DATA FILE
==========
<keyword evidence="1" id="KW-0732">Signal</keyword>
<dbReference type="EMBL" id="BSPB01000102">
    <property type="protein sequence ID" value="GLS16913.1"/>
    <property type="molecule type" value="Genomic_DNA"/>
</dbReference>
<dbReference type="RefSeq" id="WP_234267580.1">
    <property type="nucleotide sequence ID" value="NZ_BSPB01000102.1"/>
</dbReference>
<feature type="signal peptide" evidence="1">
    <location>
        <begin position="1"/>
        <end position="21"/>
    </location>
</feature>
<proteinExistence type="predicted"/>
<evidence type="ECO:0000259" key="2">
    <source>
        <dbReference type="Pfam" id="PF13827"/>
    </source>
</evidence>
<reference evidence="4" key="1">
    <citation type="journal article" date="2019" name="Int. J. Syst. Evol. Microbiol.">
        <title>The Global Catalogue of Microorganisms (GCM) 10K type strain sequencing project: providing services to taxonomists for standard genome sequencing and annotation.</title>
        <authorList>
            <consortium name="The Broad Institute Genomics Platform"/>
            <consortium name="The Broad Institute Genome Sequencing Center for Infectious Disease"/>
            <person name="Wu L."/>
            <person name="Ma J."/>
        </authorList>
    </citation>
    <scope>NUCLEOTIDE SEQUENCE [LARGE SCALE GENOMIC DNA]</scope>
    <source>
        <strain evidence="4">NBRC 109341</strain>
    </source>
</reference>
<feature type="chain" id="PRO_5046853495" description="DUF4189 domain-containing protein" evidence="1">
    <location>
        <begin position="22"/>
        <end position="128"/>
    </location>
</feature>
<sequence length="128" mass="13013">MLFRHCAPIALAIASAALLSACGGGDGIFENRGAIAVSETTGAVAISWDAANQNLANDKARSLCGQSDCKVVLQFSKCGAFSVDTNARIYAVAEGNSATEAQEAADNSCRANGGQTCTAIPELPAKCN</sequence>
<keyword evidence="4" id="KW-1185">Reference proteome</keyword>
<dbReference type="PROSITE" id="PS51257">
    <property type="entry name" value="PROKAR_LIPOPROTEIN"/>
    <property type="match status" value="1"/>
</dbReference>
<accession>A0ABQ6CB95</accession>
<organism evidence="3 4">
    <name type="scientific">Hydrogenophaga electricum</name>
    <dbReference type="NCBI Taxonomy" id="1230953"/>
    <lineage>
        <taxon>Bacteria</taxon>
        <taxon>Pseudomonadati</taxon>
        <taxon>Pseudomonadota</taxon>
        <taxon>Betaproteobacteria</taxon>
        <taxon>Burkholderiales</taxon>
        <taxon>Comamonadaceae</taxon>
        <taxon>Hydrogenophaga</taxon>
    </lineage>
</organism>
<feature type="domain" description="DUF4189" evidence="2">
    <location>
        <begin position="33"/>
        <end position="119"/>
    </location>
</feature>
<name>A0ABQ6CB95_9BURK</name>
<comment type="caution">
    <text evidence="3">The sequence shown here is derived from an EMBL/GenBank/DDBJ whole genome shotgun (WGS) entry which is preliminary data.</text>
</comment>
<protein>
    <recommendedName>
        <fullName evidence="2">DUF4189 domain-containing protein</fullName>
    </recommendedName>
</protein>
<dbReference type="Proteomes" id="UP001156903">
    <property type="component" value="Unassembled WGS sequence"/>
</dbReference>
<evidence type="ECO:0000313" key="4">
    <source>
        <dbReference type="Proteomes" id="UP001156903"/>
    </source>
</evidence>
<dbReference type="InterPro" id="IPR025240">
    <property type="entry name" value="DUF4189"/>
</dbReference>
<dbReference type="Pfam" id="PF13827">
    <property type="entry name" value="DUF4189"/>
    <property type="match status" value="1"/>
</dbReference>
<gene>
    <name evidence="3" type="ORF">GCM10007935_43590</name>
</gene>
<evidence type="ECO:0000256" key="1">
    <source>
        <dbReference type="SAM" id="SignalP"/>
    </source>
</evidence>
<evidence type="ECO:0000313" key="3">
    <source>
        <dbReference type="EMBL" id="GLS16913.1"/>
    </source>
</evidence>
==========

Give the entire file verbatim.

<keyword evidence="1" id="KW-0732">Signal</keyword>
<dbReference type="EMBL" id="BSPB01000102">
    <property type="protein sequence ID" value="GLS16913.1"/>
    <property type="molecule type" value="Genomic_DNA"/>
</dbReference>
<dbReference type="RefSeq" id="WP_234267580.1">
    <property type="nucleotide sequence ID" value="NZ_BSPB01000102.1"/>
</dbReference>
<feature type="signal peptide" evidence="1">
    <location>
        <begin position="1"/>
        <end position="21"/>
    </location>
</feature>
<proteinExistence type="predicted"/>
<evidence type="ECO:0000259" key="2">
    <source>
        <dbReference type="Pfam" id="PF13827"/>
    </source>
</evidence>
<reference evidence="4" key="1">
    <citation type="journal article" date="2019" name="Int. J. Syst. Evol. Microbiol.">
        <title>The Global Catalogue of Microorganisms (GCM) 10K type strain sequencing project: providing services to taxonomists for standard genome sequencing and annotation.</title>
        <authorList>
            <consortium name="The Broad Institute Genomics Platform"/>
            <consortium name="The Broad Institute Genome Sequencing Center for Infectious Disease"/>
            <person name="Wu L."/>
            <person name="Ma J."/>
        </authorList>
    </citation>
    <scope>NUCLEOTIDE SEQUENCE [LARGE SCALE GENOMIC DNA]</scope>
    <source>
        <strain evidence="4">NBRC 109341</strain>
    </source>
</reference>
<feature type="chain" id="PRO_5046853495" description="DUF4189 domain-containing protein" evidence="1">
    <location>
        <begin position="22"/>
        <end position="128"/>
    </location>
</feature>
<sequence length="128" mass="13013">MLFRHCAPIALAIASAALLSACGGGDGIFENRGAIAVSETTGAVAISWDAANQNLANDKARSLCGQSDCKVVLQFSKCGAFSVDTNARIYAVAEGNSATEAQEAADNSCRANGGQTCTAIPELPAKCN</sequence>
<keyword evidence="4" id="KW-1185">Reference proteome</keyword>
<dbReference type="PROSITE" id="PS51257">
    <property type="entry name" value="PROKAR_LIPOPROTEIN"/>
    <property type="match status" value="1"/>
</dbReference>
<accession>A0ABQ6CB95</accession>
<organism evidence="3 4">
    <name type="scientific">Hydrogenophaga electricum</name>
    <dbReference type="NCBI Taxonomy" id="1230953"/>
    <lineage>
        <taxon>Bacteria</taxon>
        <taxon>Pseudomonadati</taxon>
        <taxon>Pseudomonadota</taxon>
        <taxon>Betaproteobacteria</taxon>
        <taxon>Burkholderiales</taxon>
        <taxon>Comamonadaceae</taxon>
        <taxon>Hydrogenophaga</taxon>
    </lineage>
</organism>
<feature type="domain" description="DUF4189" evidence="2">
    <location>
        <begin position="33"/>
        <end position="119"/>
    </location>
</feature>
<name>A0ABQ6CB95_9BURK</name>
<comment type="caution">
    <text evidence="3">The sequence shown here is derived from an EMBL/GenBank/DDBJ whole genome shotgun (WGS) entry which is preliminary data.</text>
</comment>
<protein>
    <recommendedName>
        <fullName evidence="2">DUF4189 domain-containing protein</fullName>
    </recommendedName>
</protein>
<dbReference type="Proteomes" id="UP001156903">
    <property type="component" value="Unassembled WGS sequence"/>
</dbReference>
<evidence type="ECO:0000313" key="4">
    <source>
        <dbReference type="Proteomes" id="UP001156903"/>
    </source>
</evidence>
<dbReference type="InterPro" id="IPR025240">
    <property type="entry name" value="DUF4189"/>
</dbReference>
<dbReference type="Pfam" id="PF13827">
    <property type="entry name" value="DUF4189"/>
    <property type="match status" value="1"/>
</dbReference>
<gene>
    <name evidence="3" type="ORF">GCM10007935_43590</name>
</gene>
<evidence type="ECO:0000256" key="1">
    <source>
        <dbReference type="SAM" id="SignalP"/>
    </source>
</evidence>
<evidence type="ECO:0000313" key="3">
    <source>
        <dbReference type="EMBL" id="GLS16913.1"/>
    </source>
</evidence>